Evanston reports safe drinking water in 2018


Alison Albelda/Daily Senior Staffer

Lake Michigan. Evanston receives its drinking water from Lake Michigan, which the report said has vastly improved in water quality over the past 25 years.

Emma Edmund, Assistant City Editor

Evanston reported clean drinking water in 2018, according to its Water Utility Report.

The report — which tracked substances detected in Evanston’s drinking water in 2018 — stated the city’s tap water met all drinking water health standards set forth by the Environmental Protection Agency and the State of Illinois. The report cited no violations.

The report’s detected substances included fluoride, sulfate and hexavalent chromium, among other chemicals. Contaminants can come from several sources, according to the report, including urban storm runoff, livestock operations and pesticides. The main threats to Evanston’s source of drinking water, Lake Michigan, are pollution from air, rain and snow, as well as industrial runoff.

Darrell King, Evanston’s water production bureau chief, said he has no concerns about potential drinking water contamination.

“Our treatment process here at Evanston is very effective against the removal and reduction of contaminants,” King said. “The water that we put out is of high quality, and it meets and exceeds all safe drinking water standards.”

Water undergoes several processes once it leaves Lake Michigan and before it enters residents’ taps. First, water is taken from the lake and stored in wells by the shore. Then, low-lift pumps carry the water from the lake to a level where it can flow naturally to the treatment plant.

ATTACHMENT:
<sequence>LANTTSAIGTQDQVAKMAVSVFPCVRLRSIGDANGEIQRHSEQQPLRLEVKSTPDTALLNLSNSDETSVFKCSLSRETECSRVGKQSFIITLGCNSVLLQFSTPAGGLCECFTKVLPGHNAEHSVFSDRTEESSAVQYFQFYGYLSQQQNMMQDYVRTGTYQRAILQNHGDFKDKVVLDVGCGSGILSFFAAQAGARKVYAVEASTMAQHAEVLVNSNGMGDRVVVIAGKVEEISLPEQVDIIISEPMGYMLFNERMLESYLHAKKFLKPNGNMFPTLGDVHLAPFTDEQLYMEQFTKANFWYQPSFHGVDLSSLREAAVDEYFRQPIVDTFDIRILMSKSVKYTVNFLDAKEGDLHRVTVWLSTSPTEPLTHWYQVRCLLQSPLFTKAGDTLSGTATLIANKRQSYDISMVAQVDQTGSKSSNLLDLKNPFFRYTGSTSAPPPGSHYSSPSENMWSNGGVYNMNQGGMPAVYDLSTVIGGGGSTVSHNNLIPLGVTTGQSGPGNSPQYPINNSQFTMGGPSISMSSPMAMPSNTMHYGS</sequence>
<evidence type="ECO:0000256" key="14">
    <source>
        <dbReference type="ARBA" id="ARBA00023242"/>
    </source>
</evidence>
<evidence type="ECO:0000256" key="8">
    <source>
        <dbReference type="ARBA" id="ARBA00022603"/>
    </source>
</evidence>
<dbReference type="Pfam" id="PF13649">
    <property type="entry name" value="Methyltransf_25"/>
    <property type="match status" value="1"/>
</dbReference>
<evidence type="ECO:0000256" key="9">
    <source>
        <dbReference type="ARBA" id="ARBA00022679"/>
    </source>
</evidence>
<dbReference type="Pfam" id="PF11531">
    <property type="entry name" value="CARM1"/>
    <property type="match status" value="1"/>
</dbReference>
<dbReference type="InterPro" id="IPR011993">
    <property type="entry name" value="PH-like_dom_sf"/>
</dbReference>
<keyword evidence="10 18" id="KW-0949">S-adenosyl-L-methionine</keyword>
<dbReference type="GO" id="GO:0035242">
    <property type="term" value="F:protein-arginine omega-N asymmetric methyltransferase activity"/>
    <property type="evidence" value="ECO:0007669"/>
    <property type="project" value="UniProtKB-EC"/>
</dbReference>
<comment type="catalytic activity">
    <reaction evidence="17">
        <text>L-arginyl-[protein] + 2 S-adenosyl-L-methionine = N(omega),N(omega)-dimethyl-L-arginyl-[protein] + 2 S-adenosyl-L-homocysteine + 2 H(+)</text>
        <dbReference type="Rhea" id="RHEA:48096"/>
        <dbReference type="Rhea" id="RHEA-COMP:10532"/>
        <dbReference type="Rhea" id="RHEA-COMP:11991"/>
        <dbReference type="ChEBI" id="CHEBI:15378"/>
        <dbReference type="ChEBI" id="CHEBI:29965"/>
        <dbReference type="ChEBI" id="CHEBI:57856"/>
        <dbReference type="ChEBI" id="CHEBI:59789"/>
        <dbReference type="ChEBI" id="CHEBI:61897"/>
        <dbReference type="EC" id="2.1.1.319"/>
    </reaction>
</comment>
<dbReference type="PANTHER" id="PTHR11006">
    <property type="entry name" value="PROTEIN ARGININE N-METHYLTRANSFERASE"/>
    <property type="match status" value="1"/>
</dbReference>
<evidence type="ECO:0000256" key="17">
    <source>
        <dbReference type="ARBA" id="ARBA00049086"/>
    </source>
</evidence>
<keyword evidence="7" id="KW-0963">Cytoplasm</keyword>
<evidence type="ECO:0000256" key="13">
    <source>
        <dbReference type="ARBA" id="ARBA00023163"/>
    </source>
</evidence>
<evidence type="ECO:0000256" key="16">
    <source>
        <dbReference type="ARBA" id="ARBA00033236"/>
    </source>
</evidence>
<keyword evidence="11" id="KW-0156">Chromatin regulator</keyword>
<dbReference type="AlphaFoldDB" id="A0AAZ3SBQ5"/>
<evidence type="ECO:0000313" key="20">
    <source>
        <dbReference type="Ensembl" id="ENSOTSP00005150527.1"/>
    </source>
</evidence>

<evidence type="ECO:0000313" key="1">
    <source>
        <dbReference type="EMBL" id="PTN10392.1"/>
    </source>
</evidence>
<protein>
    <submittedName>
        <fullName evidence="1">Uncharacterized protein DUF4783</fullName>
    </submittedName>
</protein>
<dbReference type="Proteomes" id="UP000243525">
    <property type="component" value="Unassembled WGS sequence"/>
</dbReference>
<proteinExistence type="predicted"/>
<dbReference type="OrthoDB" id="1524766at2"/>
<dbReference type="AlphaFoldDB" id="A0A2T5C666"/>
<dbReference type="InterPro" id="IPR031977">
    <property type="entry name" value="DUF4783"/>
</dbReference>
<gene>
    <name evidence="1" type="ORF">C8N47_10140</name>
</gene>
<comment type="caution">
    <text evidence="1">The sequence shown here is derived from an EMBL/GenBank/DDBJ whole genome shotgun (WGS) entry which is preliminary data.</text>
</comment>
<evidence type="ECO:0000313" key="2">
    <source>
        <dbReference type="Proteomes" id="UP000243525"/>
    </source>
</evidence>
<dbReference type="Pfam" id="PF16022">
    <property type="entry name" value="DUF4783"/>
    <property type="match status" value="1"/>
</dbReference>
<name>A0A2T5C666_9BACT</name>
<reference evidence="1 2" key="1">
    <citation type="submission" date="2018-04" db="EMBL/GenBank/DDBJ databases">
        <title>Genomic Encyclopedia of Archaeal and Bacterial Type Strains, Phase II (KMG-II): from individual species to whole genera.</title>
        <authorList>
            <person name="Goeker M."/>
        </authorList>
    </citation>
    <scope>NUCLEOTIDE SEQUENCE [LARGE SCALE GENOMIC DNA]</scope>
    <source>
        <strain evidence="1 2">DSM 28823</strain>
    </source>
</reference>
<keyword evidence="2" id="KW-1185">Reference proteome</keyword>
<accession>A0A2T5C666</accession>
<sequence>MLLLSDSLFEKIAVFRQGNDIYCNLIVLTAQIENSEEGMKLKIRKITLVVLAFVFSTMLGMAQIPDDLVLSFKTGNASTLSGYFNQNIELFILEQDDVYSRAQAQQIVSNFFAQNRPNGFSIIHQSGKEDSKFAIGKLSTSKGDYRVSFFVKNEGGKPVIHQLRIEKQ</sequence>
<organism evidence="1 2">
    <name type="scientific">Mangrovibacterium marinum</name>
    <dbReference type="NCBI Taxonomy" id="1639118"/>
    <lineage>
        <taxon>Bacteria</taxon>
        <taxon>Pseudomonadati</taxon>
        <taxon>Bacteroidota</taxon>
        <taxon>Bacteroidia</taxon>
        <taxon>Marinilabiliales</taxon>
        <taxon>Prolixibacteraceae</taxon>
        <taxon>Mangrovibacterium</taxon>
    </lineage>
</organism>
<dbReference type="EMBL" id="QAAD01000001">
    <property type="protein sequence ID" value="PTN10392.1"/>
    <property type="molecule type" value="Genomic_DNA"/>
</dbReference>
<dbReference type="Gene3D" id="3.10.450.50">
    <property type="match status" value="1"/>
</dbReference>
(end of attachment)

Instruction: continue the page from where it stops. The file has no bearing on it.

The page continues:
Once inside, the water receives treatments of chlorine, fluoride and aluminum sulfate. Chlorine is used for disinfection, fluoride to prevent dental decay and aluminum sulfate to form precipitates that will settle out suspended solids.

Next, the water undergoes various mixing processes which allow for sedimentation, where King estimates 80 to 90 percent of the particles will be removed. The other 10 to 15 percent of the particles will be removed via filtration, and the water will receive another dose of chlorine and a corrosion control chemical to guard against old lead pipes.

“Since 1992, Evanston has been feeding a corrosion control chemical,” King said. “In ’92, we actually exceeded the lead and copper rule action level of 15 parts per billion and since we’ve began feeding that chemical, our 90th percentile lead concentrations have been five or below.”

While King doesn’t anticipate any contamination, he said Evanston does have an emergency response plan in place should contamination occur. King said officials can notify the media, send out phone calls to residents and update social media with contamination alerts.

The report said the EPA considers Lake Michigan water quality vastly improved over the past 25 years. All 63 miles of Illinois shoreline are considered in good condition.

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Twitter: @emmaeedmund

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